The Conscience of Ann Coulter

My latest from The Weekly Standard:

Give her credit: Ann Coulter is a woman of strong convictions. Those convictions may be wrongheaded, bizarre, and even bigoted, but she knows what she believes and is willing to hold Donald Trump accountable. Unless he builds the wall (and not just some candy-ass fence) she's done with him—ready to turn on him with the white hot bitterness of the true believer who suddenly awakes to betrayal.

It's easy to mock Coulter, who wrote a book titled In Trump We Trust, for ever thinking she could trust Trump (and I will probably go on doing so), but at least something mattered to her. Unlike the cultists for whom Trump can do no wrong, and who will not hold him to any of his promises as long as he fights the right enemies, Coulter's politics have a very clear standard. "We have been betrayed over and over and over with presidents promising to do something about immigration," she explained to the New York Times's Frank Bruni. "If he played us for suckers, oh, you will not see rage like you have seen."

Trump does seem worried. After a few days pretending that he hadn't really been rolled on the border wall (Congress allocated only $1.6 billion of the $25 billion he had requested in the budget passed last month), Trump has ramped up his anti-immigrant rhetoric, killed the deal to regularize the status of so-called "dreamers," lashed out at Mexico, and authorized sending the National Guard to patrol the border.

Long gone are the days when he mused aloud about a "bill of love." Now he's reportedly listening intently to advice from a menagerie of misfit toys, including cable talking heads like Sean Hannity and immigration hardliner Lou Dobbs. And Ann is… unhappy. (By her account, they engaged in an "obscenity laced" shouting match in the Oval Office over his "betrayals.")

The message of the hardliners is simple: If he goes all squishy on immigration, he will lose his base. Back in 2015, he launched his presidential campaign by adopting Coulter's image of "Mexican rapists" coming across the border, and he never looked back. This was the secret sauce of his improbable rise to power: He proposed banning all Muslims, deporting millions of illegal aliens and their children, and building a big beautiful wall. And it all worked. The message now: He can't go soft without dispiriting and disillusioning those voters who propelled him to the GOP nomination and the presidency.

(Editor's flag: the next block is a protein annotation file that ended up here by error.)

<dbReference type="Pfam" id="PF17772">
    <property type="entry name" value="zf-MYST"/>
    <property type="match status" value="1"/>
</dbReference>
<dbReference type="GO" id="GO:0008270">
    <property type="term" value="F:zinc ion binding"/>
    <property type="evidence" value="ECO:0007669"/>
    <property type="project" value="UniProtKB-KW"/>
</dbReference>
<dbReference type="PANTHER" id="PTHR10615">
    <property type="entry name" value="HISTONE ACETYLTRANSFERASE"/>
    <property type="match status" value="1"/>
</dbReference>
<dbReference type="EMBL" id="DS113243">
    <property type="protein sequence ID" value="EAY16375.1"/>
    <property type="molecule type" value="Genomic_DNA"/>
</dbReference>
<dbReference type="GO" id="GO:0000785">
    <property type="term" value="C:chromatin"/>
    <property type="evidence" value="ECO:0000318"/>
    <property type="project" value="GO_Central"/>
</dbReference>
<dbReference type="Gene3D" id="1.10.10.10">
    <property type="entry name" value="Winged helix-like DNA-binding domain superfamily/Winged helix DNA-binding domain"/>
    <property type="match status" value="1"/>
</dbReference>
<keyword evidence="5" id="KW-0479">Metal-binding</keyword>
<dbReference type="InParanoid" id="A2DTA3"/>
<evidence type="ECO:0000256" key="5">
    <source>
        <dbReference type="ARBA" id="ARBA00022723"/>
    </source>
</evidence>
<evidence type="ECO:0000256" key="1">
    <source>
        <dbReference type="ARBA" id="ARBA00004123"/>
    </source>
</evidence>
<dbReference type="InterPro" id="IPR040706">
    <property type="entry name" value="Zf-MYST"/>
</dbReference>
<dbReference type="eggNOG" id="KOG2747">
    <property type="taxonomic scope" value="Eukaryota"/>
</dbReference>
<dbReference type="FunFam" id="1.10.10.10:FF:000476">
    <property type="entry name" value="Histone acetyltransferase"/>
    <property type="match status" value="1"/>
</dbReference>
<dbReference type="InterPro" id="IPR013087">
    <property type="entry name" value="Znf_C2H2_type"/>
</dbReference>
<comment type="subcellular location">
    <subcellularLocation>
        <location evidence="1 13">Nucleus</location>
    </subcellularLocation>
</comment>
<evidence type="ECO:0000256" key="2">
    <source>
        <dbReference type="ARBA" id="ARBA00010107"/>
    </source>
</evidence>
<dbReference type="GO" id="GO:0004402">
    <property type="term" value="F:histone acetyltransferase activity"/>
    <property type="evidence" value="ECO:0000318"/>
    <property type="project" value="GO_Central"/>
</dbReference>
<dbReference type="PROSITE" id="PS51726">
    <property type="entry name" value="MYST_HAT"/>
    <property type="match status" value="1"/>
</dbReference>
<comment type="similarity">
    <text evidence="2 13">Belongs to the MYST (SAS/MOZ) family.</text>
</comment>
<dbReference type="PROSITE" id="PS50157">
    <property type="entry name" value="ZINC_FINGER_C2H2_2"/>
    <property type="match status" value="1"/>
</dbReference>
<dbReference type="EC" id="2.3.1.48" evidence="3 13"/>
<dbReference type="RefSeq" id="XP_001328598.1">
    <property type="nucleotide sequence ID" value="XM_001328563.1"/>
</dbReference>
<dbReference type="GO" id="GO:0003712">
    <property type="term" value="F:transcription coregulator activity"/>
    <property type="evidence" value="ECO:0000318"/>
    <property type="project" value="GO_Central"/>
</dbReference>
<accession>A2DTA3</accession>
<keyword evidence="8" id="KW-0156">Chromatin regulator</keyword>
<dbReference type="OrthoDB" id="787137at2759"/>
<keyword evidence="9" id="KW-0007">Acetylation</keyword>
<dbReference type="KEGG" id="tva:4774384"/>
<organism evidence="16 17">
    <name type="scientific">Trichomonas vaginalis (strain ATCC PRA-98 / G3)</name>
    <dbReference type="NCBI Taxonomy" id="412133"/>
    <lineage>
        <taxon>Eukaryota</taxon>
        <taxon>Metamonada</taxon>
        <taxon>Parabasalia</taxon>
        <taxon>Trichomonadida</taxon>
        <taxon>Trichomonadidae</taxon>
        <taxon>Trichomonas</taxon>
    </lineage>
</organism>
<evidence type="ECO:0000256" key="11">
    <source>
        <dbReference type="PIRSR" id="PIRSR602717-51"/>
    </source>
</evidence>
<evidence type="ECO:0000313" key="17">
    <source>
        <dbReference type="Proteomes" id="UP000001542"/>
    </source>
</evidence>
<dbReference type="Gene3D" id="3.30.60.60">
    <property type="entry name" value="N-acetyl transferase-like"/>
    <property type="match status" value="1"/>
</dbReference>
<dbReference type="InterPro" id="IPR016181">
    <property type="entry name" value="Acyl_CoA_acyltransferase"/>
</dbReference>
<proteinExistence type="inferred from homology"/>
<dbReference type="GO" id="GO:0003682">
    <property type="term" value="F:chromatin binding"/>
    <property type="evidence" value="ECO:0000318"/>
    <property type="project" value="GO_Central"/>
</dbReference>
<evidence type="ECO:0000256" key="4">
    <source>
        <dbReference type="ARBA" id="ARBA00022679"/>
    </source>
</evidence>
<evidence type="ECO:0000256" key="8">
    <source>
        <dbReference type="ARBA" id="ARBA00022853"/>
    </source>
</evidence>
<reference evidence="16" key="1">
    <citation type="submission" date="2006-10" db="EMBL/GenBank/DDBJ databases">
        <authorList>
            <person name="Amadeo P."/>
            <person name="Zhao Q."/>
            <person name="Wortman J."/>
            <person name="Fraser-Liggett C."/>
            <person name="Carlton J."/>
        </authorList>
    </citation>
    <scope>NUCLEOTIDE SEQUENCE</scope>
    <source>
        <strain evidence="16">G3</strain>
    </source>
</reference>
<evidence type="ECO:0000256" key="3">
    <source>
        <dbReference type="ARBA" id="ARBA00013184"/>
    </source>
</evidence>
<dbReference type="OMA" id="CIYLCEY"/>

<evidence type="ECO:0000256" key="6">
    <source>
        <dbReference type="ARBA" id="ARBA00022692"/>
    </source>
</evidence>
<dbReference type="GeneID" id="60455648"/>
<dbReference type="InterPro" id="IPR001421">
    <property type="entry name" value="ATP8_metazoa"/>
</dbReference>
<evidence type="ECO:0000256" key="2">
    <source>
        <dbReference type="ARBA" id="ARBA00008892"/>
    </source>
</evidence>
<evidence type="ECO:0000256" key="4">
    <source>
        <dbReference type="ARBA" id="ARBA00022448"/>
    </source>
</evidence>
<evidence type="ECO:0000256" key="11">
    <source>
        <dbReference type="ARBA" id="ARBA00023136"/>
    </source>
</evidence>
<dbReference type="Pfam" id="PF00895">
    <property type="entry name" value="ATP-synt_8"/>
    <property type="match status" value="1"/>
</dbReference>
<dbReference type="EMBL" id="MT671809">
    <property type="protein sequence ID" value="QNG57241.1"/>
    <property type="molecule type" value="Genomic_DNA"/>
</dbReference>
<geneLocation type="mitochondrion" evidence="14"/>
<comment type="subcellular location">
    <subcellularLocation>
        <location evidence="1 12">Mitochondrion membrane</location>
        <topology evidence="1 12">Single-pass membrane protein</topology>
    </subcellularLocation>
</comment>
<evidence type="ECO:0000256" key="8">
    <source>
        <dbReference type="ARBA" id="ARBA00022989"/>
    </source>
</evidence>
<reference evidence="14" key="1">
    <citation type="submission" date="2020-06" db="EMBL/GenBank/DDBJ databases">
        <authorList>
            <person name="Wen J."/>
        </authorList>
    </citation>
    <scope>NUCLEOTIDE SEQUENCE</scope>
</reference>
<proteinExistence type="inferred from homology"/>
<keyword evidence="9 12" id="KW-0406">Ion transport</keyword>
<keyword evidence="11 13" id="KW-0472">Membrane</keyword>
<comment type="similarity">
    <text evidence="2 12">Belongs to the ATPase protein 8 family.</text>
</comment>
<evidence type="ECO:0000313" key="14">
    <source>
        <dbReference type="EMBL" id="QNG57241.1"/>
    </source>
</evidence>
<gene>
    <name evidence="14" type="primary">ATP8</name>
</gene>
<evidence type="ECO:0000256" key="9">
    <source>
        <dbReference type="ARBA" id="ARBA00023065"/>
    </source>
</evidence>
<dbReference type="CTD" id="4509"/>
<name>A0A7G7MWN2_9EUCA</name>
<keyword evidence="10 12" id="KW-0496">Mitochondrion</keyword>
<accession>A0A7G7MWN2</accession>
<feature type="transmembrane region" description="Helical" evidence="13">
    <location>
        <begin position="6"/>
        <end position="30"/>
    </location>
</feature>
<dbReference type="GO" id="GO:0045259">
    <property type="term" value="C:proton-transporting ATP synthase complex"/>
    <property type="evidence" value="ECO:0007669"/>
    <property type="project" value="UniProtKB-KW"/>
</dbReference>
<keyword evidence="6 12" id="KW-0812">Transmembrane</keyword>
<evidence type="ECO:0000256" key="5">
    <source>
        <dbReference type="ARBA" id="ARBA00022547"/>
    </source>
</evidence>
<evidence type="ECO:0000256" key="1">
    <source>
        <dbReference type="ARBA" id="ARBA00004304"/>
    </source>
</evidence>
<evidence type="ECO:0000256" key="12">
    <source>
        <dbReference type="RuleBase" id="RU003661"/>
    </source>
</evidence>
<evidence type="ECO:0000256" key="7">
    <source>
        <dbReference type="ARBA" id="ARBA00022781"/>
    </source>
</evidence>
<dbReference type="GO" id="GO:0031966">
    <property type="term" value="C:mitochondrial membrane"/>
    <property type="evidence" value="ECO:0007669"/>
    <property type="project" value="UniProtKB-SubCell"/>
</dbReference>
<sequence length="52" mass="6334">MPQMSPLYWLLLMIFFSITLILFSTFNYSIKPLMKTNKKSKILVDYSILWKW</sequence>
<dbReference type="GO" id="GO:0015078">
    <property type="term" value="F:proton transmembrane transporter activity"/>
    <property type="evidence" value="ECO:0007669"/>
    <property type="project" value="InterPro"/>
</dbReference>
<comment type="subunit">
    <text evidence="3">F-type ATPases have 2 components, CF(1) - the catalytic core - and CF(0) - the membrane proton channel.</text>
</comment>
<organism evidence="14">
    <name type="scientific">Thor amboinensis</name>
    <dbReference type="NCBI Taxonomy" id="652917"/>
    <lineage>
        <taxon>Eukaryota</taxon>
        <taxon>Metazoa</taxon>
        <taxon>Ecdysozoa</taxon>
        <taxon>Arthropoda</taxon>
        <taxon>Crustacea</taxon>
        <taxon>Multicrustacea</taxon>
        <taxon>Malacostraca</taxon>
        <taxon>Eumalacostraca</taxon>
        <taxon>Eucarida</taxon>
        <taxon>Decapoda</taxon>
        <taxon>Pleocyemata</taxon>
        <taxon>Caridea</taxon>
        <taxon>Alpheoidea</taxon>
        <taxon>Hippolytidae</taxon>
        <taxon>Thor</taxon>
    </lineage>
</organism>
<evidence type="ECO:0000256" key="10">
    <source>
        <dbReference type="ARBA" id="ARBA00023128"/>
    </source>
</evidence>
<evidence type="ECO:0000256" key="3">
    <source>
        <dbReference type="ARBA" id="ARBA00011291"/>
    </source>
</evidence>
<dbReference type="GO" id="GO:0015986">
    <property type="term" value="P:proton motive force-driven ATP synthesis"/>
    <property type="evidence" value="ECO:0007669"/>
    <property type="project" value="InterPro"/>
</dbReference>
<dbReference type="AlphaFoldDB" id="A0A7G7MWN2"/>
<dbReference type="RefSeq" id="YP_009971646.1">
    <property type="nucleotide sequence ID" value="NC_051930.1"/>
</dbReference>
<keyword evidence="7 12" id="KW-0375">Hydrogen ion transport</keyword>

This has been the one constant in his erratic, shambolic presidency: Whenever he feels this kind of heat, he retreats to his base, fanning the flames that keep them angry, aroused, and loyal.

Trump once joked that his voters were so devoted to his personal awesomeness that he could shoot someone in the middle of 5th Avenue and they wouldn't care. And frankly, it's not hard to imagine the various ways that his fluffers in the conservative media would find a way to rationalize the shooting, blame it on the Deep State, or simply change the subject to talk about media bias and Hillary's emails. But Coulter is different. In an era in which "nothing matters," this matters to her. She's done things, said things, made sacrifices for this man, even though she says, she knew he was "a shallow, lazy, ignoramus."

She did all that because she was a believer. She was one of the "ones who would die for Trump, who would defend him from anything, who did defend him and blew off the 'Access Hollywood' tape — blew off everything" she explained to Bruni. "We kept coming back. He could sell Ivanka Trump merchandise from the Oval Office if he would just build the wall." Her phrasing about selling merchandise is interesting here, because some of us are old enough to remember when she declared that Trump could actually "perform abortions in the White House," as long as he took a hard line on Mexicans. This is what really set Ann's heart aflutter.

After Trump lashed out at Gonzalo Curiel, the Indiana-born Mexican-American judge presiding over the Trump University lawsuit, a profile in Washingtonian described her reaction. Attacking Mexicans was good racial politics, she explained. "Blacks hateMexicans," she said. "Mexicans move in and shoot black people, the jobs have been taken. Anything he says about Mexicans, his vote goes up with the brothers." (During the campaign, she bet me $100 that Trump would get the highest percentage of the African-American vote of any GOP candidate since Nixon. He didn't.)

But the point is that she has a conscience, and it would be deeply offended if it turned out that Trump had scammed her. This may strike some folks as cynical transactionalism, but Coulter is at least upfront about what she wants in return for her ardent puffery and her willingness to turn a blind eye to all of the lies, nepotism, and incompetence she admits she sees in Trump's presidency.

Coulter is hardly the only conservative who has made tradeoffs with Trumpism. House Republicans turned themselves into human shields to protect Trump from investigations into his Russian ties; evangelical Christian leaders have given him a "mulligan," over his alleged dalliance with and hush money payments to a porn star. As Trump stokes a trade war and uses his bully pulpit to vindictively attack American businesses, many "free-market conservatives" bite their tongues.

Presumably, many also have a red line of principle tucked away somewhere. But so far, it's only Coulter who has been willing to break with Trump at full volume.

In Trump World today, this is what passes for conscience.

Originally published: